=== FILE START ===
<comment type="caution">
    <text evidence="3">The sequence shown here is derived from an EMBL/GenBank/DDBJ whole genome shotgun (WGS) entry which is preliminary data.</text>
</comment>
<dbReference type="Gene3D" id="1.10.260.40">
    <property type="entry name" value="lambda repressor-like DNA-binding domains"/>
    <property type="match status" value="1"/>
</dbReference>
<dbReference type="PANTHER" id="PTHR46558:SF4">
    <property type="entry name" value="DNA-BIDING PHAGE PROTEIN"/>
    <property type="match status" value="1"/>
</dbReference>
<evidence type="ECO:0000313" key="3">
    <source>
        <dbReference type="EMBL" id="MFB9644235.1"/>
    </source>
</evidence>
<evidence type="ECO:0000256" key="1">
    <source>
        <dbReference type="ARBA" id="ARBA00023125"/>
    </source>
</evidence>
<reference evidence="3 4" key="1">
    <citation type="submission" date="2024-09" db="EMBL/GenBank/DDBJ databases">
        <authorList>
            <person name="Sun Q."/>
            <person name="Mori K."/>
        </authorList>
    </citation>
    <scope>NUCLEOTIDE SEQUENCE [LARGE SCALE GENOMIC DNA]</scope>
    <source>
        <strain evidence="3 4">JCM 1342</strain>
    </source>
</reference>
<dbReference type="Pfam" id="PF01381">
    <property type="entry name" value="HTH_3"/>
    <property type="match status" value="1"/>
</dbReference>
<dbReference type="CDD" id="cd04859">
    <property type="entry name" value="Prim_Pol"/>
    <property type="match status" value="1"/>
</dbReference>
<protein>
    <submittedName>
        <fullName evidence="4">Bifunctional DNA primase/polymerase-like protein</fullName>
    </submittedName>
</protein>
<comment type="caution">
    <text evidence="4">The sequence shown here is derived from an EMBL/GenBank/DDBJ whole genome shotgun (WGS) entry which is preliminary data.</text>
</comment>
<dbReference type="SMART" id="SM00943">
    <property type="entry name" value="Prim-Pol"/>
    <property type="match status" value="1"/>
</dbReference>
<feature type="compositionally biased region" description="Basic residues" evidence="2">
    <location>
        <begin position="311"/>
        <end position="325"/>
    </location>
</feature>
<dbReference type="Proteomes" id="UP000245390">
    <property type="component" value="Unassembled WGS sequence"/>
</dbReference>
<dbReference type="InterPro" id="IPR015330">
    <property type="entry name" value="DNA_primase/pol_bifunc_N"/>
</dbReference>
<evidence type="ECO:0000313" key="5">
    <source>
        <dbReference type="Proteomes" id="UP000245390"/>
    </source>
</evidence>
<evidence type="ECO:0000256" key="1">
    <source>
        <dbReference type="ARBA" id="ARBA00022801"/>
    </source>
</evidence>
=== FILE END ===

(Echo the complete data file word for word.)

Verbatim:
<comment type="caution">
    <text evidence="3">The sequence shown here is derived from an EMBL/GenBank/DDBJ whole genome shotgun (WGS) entry which is preliminary data.</text>
</comment>
<dbReference type="Gene3D" id="1.10.260.40">
    <property type="entry name" value="lambda repressor-like DNA-binding domains"/>
    <property type="match status" value="1"/>
</dbReference>
<dbReference type="PANTHER" id="PTHR46558:SF4">
    <property type="entry name" value="DNA-BIDING PHAGE PROTEIN"/>
    <property type="match status" value="1"/>
</dbReference>
<evidence type="ECO:0000313" key="3">
    <source>
        <dbReference type="EMBL" id="MFB9644235.1"/>
    </source>
</evidence>
<evidence type="ECO:0000256" key="1">
    <source>
        <dbReference type="ARBA" id="ARBA00023125"/>
    </source>
</evidence>
<reference evidence="3 4" key="1">
    <citation type="submission" date="2024-09" db="EMBL/GenBank/DDBJ databases">
        <authorList>
            <person name="Sun Q."/>
            <person name="Mori K."/>
        </authorList>
    </citation>
    <scope>NUCLEOTIDE SEQUENCE [LARGE SCALE GENOMIC DNA]</scope>
    <source>
        <strain evidence="3 4">JCM 1342</strain>
    </source>
</reference>
<dbReference type="Pfam" id="PF01381">
    <property type="entry name" value="HTH_3"/>
    <property type="match status" value="1"/>
</dbReference>
<dbReference type="CDD" id="cd04859">
    <property type="entry name" value="Prim_Pol"/>
    <property type="match status" value="1"/>
</dbReference>
<protein>
    <submittedName>
        <fullName evidence="4">Bifunctional DNA primase/polymerase-like protein</fullName>
    </submittedName>
</protein>
<comment type="caution">
    <text evidence="4">The sequence shown here is derived from an EMBL/GenBank/DDBJ whole genome shotgun (WGS) entry which is preliminary data.</text>
</comment>
<dbReference type="SMART" id="SM00943">
    <property type="entry name" value="Prim-Pol"/>
    <property type="match status" value="1"/>
</dbReference>
<feature type="compositionally biased region" description="Basic residues" evidence="2">
    <location>
        <begin position="311"/>
        <end position="325"/>
    </location>
</feature>
<dbReference type="Proteomes" id="UP000245390">
    <property type="component" value="Unassembled WGS sequence"/>
</dbReference>
<dbReference type="InterPro" id="IPR015330">
    <property type="entry name" value="DNA_primase/pol_bifunc_N"/>
</dbReference>
<evidence type="ECO:0000313" key="5">
    <source>
        <dbReference type="Proteomes" id="UP000245390"/>
    </source>
</evidence>
<evidence type="ECO:0000256" key="1">
    <source>
        <dbReference type="ARBA" id="ARBA00022801"/>
    </source>
</evidence>